Snaking down the coast on head spinning roads on the way to Positano and Amalfi leave you with a fulfilling sense of vertigo, probably because this will be one of the more intense rides of your life. Once you hit the town of Positano, you will be ready to hop off and find yourself navigating your way through narrow staircases, similar to Capri, as you make your way towards the jet black beaches a thousand feet below. All the while, you pass Italian ingenuity (probably the only well-thought architecture since the Roman Empire and the Renaissance) as hotels, homes, white and yellow shops selling all sorts of lemon products including lemons big enough to destroy a small home if shot from a canon. Positano is a great jump off to charter a boat tour of the Bay of Naples, or rent your own speed boat to whip around the Bay and go cliff jumping, all with a backdrop that appears to be painted into the sky. Hop off your rocketing dingy at the beach side shacks where you can sample incredible local seafood caught that day by your waiter, or indulge in the best Bruschetta you will ever eat, all while getting blitzed off of Peach Wine.
From Positano, it is possible to hop on another life shattering bus ride through the most treacherous stretch of the coast, headed towards the town of Amalfi. Don’t be too scared when you think your bus driver is about to throw you off the cliff at 70 KM/hour or is about to plow over someone who is cockily piloting themselves around the coast on their motorbike with what appears to be no regard for their bodies. They do this everyday and this is their incredible lifestyle. Amalfi provides a different, unique feel from its rival for best coastline town in Italy. Unlike Positano which literary slopes at a 45 degree angle straight until it hits the beach, Amalfi boasts a flat terrain, sitting in the most defined “valley” on the coastline. Complete with a walking promenade and beautiful main square, Amalfi is a cool place to stroll around on the coast, without having to worry about the thigh-ripping inclines that Positano has.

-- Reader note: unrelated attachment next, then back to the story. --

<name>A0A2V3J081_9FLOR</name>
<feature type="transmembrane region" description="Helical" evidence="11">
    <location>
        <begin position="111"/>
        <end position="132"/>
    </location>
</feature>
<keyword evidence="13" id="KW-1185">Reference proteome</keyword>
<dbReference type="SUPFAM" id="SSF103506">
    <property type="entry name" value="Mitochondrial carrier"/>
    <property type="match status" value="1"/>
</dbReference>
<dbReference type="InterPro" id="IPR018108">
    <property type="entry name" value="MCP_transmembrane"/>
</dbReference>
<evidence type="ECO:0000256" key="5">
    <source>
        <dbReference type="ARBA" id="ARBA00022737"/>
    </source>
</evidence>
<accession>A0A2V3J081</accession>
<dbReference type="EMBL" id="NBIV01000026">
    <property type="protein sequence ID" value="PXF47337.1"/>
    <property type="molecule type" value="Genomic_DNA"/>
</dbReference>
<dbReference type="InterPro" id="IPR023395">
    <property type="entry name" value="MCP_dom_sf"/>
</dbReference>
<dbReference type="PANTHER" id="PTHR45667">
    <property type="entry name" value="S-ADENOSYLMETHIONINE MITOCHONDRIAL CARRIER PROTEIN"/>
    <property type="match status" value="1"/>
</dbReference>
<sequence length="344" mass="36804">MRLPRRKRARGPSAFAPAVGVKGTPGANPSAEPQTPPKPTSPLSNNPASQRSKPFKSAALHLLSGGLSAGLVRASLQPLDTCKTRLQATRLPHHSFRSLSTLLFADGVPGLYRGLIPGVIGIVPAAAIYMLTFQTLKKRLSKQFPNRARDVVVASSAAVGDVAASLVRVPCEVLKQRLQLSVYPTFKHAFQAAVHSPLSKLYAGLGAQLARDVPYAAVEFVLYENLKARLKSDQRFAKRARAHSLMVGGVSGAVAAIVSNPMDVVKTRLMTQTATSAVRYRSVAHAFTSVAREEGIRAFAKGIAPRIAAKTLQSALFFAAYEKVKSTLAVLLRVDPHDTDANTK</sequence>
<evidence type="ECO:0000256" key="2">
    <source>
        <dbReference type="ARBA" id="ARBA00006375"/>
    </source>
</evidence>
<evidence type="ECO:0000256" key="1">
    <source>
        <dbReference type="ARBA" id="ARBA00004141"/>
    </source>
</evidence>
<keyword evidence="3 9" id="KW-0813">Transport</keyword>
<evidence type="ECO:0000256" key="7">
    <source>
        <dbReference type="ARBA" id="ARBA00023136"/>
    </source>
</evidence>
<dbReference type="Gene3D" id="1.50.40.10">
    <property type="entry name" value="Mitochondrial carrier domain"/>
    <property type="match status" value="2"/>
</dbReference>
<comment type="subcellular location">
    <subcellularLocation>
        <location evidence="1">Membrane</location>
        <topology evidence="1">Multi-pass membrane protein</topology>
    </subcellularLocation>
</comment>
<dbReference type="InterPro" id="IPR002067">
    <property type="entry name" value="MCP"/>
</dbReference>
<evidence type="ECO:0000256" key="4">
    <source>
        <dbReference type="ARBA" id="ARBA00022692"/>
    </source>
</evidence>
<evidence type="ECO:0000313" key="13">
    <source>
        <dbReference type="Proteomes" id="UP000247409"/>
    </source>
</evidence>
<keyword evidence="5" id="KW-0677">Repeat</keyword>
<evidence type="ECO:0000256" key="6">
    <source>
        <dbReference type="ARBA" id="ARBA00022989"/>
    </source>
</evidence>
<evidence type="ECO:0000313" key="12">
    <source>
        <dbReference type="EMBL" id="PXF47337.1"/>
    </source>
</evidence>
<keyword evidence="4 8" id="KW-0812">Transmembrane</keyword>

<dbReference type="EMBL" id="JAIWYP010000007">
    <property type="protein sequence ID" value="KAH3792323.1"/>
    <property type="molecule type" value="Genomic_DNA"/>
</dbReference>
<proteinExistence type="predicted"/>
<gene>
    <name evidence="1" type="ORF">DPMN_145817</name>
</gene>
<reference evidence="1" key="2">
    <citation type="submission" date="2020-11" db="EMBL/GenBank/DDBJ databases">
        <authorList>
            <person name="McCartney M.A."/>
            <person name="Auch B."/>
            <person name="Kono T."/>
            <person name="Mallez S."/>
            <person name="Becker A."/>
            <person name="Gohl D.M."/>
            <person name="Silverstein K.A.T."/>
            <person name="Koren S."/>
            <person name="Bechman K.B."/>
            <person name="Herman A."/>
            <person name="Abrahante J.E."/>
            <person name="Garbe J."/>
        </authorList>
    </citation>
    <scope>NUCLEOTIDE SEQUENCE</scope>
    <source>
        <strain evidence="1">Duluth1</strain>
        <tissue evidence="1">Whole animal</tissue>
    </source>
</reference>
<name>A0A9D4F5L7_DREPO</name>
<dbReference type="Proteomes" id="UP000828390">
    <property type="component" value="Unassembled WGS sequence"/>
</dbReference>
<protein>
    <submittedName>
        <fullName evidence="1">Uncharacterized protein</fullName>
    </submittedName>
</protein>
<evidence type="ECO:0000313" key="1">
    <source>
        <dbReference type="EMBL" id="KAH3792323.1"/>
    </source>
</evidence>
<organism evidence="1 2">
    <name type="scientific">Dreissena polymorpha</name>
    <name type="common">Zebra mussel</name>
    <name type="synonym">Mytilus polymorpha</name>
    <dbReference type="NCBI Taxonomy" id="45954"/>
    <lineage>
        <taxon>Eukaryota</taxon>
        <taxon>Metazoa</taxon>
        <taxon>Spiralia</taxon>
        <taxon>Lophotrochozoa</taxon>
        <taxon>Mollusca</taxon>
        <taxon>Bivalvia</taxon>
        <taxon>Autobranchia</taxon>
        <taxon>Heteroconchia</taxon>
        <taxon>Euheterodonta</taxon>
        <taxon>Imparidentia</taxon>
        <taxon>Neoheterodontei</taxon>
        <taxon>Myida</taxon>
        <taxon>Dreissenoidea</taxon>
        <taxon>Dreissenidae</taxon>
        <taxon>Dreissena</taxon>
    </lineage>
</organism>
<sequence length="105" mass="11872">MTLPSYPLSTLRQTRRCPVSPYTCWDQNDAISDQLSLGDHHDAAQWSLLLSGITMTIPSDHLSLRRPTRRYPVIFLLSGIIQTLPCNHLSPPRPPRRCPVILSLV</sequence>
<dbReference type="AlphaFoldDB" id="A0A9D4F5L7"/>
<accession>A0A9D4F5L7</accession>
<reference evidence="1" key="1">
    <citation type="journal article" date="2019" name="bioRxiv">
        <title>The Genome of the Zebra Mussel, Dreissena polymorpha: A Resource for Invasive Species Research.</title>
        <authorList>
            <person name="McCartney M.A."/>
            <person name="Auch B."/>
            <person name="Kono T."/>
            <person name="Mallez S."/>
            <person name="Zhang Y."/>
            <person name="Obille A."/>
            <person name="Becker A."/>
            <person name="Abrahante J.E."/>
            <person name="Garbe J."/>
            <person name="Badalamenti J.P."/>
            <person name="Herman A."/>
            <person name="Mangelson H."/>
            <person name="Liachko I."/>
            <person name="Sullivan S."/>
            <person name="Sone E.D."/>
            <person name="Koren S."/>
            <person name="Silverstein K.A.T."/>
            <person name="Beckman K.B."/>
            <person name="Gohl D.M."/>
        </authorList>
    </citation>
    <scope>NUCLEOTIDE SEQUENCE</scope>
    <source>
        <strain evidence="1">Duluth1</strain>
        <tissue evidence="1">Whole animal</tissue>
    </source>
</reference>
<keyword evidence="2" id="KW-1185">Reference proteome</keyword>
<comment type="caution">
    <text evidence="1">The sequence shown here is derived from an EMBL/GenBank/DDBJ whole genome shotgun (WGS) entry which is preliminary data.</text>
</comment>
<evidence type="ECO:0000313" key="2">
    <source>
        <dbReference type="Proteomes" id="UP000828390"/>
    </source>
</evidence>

After spending some wonderful days in the sun scoping spectacular terrain, it is completely consolation if you step back to the last time Vesuvius significantly blew its top and stroll through the best remaining representation of Roman life; Pompeii. I have been to no other archaeological site that matches the significance Pompeii has for me, except the Coloseum in Rome. Given I have not ventured to many archaeological sites except the main ones in Europe, but the story Pompeii tells is incredible. It was definitely bad ass to be an Ancient Roman, mostly because of how different their morals are from ours today. The seemingly lax lifestyle that involved building, trading, getting drunk, socializing, playing games and having sex is something that I am sure all college students can relate to. It is catastrophic to think that this idea of life was ruined by mother nature because it seems as though the lived as close to the way we are naturally supposed to live as any society I have studied. It is impossible to convey in words the true significance of Pompeii, and even the whole Amalfi Coast. It is one of those places where pictures in no way give any justice to what you are seeing in real life. The only way to experience it is to get up and go. Don’t be a loser!